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    Reading data from a 4 column file into an interger pointer variable


    Hi,

    I know how to read data from a text file and to store it in a variable.

    I now have to read data from a 4 column file where each column is separated by a whitespace and store the data from the second column into an interger pointer variable. The length of the column is known in advance and is always fixed.

    Can somone point me in the right direction by providing a snippet of the line that reads data from the 2nd column and stores into the interger pointer variable? Thats where I am stuck. I am not a programmer but rather someone who has to write code occasionally so this particular line is baffling me!
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    What language? This forum deals with C (in its various forms; eg C89, C99, Objective-C), C++, and C#. We would commonly assume C as per the 1989 ISO standard (AKA "C89") and what we would answer would also apply to C++, but not to C# and possibly not to Objective-C.

    Let's assume C. Using fscanf would do the job, since each column is separated by whitespace. However, I would recommend first reading in the entire line and then processing that line. Look into fgets() to read an entire line of text from a file. Then look into sscanf to process the second column of that line of text.

    BTW, *scanf and *printf are families of functions which all operate very similarly, but one variant works with the standard terminal files (stdin and stdout), another with files (substituting "f" for that "*"), another with strings (substituting "s" for that "*").

    Find out about those functions and how to use them either with your compiler's help files or by Google'ing on man page function-name.

    Once you know what function(s) to use, you can then Google for sample code (good luck on that! Like finding an old high school friend using a phone book.). Or play with the functions to figure them out.


    Of course, if you're trying to do this with C# or something else that does not have *scanf (C++ instructional books won't ever tell you this, but C++ can work perfectly well with *scanf), then what I just told you will mean nothing. But then, shouldn't you have told us up-front what you're using?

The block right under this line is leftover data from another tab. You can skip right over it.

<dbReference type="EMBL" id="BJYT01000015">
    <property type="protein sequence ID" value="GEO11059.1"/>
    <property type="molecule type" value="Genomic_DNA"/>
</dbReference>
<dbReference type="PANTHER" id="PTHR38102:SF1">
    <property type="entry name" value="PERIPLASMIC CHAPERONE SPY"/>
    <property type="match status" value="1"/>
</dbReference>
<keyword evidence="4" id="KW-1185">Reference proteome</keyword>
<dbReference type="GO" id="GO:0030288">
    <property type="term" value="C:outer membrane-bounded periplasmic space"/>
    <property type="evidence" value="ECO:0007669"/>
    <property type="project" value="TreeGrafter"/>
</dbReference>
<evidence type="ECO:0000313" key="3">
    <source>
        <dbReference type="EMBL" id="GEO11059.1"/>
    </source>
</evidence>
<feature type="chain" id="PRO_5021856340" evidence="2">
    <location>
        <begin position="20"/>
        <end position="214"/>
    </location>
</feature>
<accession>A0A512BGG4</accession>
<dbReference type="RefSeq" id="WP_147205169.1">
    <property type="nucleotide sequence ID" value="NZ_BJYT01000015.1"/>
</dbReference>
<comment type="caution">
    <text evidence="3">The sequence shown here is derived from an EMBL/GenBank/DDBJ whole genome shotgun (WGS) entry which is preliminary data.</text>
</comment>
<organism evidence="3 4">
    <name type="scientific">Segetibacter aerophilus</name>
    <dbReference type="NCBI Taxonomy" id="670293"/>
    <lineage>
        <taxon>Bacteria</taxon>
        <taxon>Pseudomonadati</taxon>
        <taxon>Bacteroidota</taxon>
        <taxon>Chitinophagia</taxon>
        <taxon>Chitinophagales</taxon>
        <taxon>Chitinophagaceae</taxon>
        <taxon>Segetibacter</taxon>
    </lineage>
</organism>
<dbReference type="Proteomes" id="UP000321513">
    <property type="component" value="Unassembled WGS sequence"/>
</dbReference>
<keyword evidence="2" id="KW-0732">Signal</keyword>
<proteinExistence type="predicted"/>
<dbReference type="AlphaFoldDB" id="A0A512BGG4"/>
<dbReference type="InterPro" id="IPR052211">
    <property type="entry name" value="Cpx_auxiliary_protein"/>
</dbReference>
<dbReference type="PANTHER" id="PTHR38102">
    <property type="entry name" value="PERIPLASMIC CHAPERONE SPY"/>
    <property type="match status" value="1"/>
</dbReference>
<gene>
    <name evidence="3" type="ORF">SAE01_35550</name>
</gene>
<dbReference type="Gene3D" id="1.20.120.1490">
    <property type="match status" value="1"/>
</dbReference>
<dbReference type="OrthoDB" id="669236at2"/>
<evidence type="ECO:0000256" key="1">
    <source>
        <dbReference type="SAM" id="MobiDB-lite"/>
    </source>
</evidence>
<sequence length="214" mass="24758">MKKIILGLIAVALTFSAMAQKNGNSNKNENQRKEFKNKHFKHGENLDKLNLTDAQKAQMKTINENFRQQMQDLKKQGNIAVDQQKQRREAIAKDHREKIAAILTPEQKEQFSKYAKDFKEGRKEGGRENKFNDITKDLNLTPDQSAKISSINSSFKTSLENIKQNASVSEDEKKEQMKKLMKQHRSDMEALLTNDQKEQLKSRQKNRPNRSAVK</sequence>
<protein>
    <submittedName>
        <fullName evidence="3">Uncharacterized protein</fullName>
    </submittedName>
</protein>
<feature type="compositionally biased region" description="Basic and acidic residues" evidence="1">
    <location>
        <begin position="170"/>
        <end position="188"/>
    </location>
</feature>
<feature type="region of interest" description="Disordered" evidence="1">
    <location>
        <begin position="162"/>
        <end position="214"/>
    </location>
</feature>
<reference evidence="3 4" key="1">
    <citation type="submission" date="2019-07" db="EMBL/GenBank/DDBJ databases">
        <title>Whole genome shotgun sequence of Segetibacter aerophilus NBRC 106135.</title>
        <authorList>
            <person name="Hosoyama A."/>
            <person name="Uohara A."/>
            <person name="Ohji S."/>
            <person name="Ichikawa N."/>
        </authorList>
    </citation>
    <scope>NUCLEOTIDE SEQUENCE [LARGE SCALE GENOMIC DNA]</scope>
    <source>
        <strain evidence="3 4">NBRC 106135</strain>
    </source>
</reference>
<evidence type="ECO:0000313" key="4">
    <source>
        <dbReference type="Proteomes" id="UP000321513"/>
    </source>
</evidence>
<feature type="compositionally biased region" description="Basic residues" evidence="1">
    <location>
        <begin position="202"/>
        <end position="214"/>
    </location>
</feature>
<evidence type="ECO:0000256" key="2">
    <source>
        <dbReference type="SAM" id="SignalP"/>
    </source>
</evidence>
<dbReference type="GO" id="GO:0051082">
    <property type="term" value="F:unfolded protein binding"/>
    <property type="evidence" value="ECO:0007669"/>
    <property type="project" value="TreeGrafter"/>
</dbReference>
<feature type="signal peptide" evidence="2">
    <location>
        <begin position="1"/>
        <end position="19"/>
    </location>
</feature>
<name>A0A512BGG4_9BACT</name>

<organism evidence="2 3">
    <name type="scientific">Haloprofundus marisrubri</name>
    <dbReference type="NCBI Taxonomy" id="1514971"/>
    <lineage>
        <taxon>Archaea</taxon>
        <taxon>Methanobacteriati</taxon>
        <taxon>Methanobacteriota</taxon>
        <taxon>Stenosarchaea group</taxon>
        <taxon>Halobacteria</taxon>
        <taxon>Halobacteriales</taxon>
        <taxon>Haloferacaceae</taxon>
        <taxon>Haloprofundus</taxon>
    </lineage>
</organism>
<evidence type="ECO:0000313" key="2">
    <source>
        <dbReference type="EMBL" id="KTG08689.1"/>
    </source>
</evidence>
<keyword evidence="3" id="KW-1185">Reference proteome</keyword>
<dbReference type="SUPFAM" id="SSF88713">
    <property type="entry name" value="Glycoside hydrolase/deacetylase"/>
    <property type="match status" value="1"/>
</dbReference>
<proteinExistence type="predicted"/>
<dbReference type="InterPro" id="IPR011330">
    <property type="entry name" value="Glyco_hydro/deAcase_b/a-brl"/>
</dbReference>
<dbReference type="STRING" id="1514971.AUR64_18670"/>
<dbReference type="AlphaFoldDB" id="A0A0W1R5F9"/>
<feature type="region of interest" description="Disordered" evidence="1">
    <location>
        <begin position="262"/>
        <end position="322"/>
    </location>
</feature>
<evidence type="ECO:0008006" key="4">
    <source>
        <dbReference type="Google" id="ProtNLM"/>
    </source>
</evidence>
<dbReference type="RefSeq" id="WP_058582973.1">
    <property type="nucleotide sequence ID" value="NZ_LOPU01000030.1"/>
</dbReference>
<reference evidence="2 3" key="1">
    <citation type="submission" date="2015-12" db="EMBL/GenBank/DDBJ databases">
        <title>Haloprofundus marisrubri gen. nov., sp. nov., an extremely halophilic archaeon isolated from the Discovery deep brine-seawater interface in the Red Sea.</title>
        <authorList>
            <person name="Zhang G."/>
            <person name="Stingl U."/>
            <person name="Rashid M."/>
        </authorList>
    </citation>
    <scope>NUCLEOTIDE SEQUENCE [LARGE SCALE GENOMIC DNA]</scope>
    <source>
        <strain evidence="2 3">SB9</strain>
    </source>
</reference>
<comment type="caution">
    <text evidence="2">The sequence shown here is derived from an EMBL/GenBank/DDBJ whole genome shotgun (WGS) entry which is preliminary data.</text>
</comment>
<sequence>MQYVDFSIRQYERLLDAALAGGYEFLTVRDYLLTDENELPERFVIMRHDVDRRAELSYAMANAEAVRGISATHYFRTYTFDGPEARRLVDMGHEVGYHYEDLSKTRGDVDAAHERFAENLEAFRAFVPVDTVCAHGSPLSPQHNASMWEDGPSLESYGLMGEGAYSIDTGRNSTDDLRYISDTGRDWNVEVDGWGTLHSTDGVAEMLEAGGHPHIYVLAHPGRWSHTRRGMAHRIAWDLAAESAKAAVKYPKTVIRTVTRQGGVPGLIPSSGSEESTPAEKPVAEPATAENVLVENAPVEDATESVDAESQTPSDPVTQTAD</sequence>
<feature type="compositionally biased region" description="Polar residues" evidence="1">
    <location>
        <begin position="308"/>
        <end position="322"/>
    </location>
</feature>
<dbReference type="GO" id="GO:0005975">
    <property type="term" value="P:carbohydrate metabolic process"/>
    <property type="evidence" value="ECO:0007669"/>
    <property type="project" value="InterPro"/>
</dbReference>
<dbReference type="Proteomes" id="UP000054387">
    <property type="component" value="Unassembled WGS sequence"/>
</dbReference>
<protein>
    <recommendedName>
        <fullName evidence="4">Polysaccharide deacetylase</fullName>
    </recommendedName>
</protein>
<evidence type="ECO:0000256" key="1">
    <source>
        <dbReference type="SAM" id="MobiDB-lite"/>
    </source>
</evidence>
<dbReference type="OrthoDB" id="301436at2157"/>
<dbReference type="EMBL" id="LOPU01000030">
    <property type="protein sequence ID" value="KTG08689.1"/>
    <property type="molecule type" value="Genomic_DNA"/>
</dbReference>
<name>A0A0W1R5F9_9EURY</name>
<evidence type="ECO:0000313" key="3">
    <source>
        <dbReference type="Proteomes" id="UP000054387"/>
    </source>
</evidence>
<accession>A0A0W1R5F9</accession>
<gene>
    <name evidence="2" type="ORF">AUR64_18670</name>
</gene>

Last edited by dwise1_aol; September 10th, 2012 at 02:04 AM.
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    Originally Posted by dwise1_aol
    What language? This forum deals with C (in its various forms; eg C89, C99, Objective-C), C++, and C#. We would commonly assume C as per the 1989 ISO standard (AKA "C89") and what we would answer would also apply to C++, but not to C# and possibly not to Objective-C.
    I meant the C language, without stating what I think was quite the obvious given that this is a C Forum.
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    Look towards the top of the page for this text:
    C programming forum discussing all C derivatives, including C#, C++, Object-C, and even plain old vanilla C. These languages are low level languages, and used on projects such as device drivers, compilers, and even whole computer operating systems.
    Or, to take our inspiration from Chief Inspector Jacques Clouseau (from early in the movie, A Shot in the Dark:
    I assume nothing. I suspect everything.
    IOW, given what this very forum says about itself, it is not "quite the obvious given that this is a C Forum".

    However, given your response, I feel free to assume that you are indeed talking about C itself. That being the case, I hope that my reply was helpful.
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    Yes, thanks. I have started reading on fscanf and fgets and am currently experimenting with them.
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    Just a quibble: it's either fscanf, or a combination of fgets and sscanf.